Perhaps by chance, perhaps as some sort of subliminal political backlash, I’ve read a handful of books with fabulous female perspectives lately. Let me tell you about them.
DIETLAND, BY SARAI WALKER
Plum Kettle is fat. She spends her days answering emails for a teen magazine and her nights fantasizing about the life her skinny self (post-surgery) will lead, a life full of love and friendship and stylish dresses. That is, until a girl in tights starts following her, and Plum suddenly finds herself at the center of an amazing lady collective. Just as a guerilla group that goes by the name Jennifer starts making demands in the name of feminism.
Sarai Walker’s debut has a distinct Chuck Palahniuk flavor, a macabre sense of satire that pushes the limits of what we’re willing to satirize upon (e.g. domestic terrorism). So it’s no surprise that Walker dedicates a chunk of her acknowledgments page to shouting out Fight Club. “I would like to think that Dietland would exist even if Fight Club hadn’t provided that initial spark of idea,” she writes, “but I’ll never know.” Fortunately for everyone, Dietland is made all the more enjoyable, and ironic, for having such an intensely male spark. [3 PAPERCUTS]
SWING TIME, BY ZADIE SMITH
Two girls grow up in the same housing project in London, both with dreams of being dancers. One does, briefly, become a dancer, and the other finds herself the assistant to a socially conscious but selfish and fickle celebrity (“Aimee,” overtly modeled on Madonna). Their paths divert and converge over the years, as fictional friendship paths are wont to do.
When you write a book like White Teeth—and another like On Beauty—it’s hard not to have a reputation for expounding eloquently on race. Smith deserves that reputation, and for all intents and purposes it does play a role in Swing Time (Aimee becoming at one point obsessed with starting a school in West Africa, a whim that sends the book and its characters off in that direction). But Smith’s latest novel feels less like a treatise on race than a treatise on womanhood, identity, and female friendship. Yes, there are a lot of racial themes to unpack—Aimee alone is an overflowing font of stereotype and idiosyncrasy—but it would be a mistake to judge Swing Time by that yardstick alone. This isn’t Smith’s finest, but when you’ve written books like White Teeth and On Beauty… it’s hard to top yourself. [3 PAPERCUTS]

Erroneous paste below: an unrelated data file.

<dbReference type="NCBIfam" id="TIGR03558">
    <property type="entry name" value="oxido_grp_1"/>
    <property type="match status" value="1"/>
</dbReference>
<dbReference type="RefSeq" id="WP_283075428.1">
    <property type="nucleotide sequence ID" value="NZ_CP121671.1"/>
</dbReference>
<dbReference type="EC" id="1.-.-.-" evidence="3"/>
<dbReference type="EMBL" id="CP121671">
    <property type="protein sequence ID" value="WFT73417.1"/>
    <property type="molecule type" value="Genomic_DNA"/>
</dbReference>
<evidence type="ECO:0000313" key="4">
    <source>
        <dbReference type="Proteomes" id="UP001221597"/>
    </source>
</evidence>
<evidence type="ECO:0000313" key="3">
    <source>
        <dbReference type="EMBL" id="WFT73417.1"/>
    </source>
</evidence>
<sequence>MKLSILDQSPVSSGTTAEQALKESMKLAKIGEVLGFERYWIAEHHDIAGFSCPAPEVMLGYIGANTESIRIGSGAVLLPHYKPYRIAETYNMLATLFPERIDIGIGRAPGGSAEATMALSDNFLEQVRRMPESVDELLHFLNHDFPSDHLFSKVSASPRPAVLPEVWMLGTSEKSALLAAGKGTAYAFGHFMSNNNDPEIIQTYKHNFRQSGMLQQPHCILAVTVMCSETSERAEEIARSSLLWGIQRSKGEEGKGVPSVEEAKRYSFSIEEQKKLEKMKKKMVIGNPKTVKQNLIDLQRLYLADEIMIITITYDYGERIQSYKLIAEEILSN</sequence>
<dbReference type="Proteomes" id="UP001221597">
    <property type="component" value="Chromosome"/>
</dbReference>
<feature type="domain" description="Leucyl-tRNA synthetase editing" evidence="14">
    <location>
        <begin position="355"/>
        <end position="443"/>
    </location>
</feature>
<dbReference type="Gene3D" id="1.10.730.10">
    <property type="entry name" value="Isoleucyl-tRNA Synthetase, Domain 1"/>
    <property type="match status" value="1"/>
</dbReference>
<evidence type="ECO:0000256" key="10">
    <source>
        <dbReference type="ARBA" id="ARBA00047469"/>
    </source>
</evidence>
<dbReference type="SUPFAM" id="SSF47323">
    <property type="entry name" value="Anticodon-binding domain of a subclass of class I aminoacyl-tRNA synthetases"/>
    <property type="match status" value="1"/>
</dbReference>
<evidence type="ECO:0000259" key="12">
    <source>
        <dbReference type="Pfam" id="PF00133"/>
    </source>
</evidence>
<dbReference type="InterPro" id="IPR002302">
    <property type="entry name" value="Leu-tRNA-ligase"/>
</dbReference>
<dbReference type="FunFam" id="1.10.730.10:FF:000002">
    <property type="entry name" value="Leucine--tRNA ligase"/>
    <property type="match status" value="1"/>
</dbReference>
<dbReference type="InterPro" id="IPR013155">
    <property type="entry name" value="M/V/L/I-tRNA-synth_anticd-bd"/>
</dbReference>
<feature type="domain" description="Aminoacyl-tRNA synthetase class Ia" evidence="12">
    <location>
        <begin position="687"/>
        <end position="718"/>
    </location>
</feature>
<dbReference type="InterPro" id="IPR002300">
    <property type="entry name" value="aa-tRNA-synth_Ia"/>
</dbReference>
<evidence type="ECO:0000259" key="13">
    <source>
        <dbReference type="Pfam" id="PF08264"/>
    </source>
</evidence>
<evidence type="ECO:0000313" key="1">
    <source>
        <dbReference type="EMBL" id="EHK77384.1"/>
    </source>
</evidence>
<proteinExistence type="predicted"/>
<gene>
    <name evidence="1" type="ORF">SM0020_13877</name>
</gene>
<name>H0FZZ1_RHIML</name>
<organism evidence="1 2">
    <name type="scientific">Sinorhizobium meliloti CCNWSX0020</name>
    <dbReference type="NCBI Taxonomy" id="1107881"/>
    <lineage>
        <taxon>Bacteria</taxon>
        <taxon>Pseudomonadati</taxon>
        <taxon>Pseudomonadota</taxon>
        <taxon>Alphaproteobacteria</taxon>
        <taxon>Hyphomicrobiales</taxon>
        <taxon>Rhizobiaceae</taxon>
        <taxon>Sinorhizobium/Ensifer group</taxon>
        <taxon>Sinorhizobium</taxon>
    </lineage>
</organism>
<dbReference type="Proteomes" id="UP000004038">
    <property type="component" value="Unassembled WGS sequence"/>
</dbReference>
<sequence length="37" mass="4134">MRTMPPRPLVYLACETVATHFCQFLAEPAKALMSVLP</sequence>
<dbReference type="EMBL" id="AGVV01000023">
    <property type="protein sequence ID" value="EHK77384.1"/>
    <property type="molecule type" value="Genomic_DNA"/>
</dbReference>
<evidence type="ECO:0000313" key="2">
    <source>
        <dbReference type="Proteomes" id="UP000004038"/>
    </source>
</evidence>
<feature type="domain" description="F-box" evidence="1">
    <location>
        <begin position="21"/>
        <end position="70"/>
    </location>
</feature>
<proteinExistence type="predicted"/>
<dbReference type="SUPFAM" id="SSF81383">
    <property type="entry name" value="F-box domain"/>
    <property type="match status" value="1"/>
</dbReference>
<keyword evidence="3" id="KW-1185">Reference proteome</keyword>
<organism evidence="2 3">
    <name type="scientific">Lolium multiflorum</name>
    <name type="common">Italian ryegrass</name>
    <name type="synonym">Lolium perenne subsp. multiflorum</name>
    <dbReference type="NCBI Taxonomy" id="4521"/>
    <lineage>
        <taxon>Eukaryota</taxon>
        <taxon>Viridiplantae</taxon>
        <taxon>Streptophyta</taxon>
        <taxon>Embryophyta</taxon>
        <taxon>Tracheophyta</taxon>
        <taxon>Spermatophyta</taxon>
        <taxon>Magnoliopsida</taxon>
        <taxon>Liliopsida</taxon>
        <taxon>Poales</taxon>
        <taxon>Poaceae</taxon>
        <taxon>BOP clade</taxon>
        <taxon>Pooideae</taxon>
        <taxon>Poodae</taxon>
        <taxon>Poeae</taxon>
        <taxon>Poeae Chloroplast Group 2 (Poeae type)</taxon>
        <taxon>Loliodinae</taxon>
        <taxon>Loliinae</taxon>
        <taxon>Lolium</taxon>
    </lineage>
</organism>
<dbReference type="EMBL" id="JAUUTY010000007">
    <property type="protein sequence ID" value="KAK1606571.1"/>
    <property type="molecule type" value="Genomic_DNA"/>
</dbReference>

OREO, BY FRAN ROSS
Christine Clark, a.k.a. Oreo, is the daughter of a black mother (absconded, with infrequent visits) and a Jewish father (also absconded, no visits). She is raised in Philadelphia by her maternal grandparents, until a note with clues to her father’s whereabouts sends her on a journey to New York City in search of her roots… at least half of them.
Fran Ross’ only novel, Oreo was released in 1974 to little fanfare. Which is ironic considering the book it most reminds me of, Paul Beatty’s The Sellout, won the Man Booker last year. On its face, Oreo is a modern retelling of the odyssey of Theseus—Aegeus, Medea, minotaur, etc—a journey that takes Oreo to various places to meet various people in the midst of various hijinks. As if that weren’t ambitious enough, Ross also employs a mixture of English, ebonics, and Yiddish to explore feminism, race, culture, and society with aplomb: Rarely does a book manage to play on words in three different vernaculars. Fran Ross was a badass, and way ahead of her time. [3 PAPERCUTS]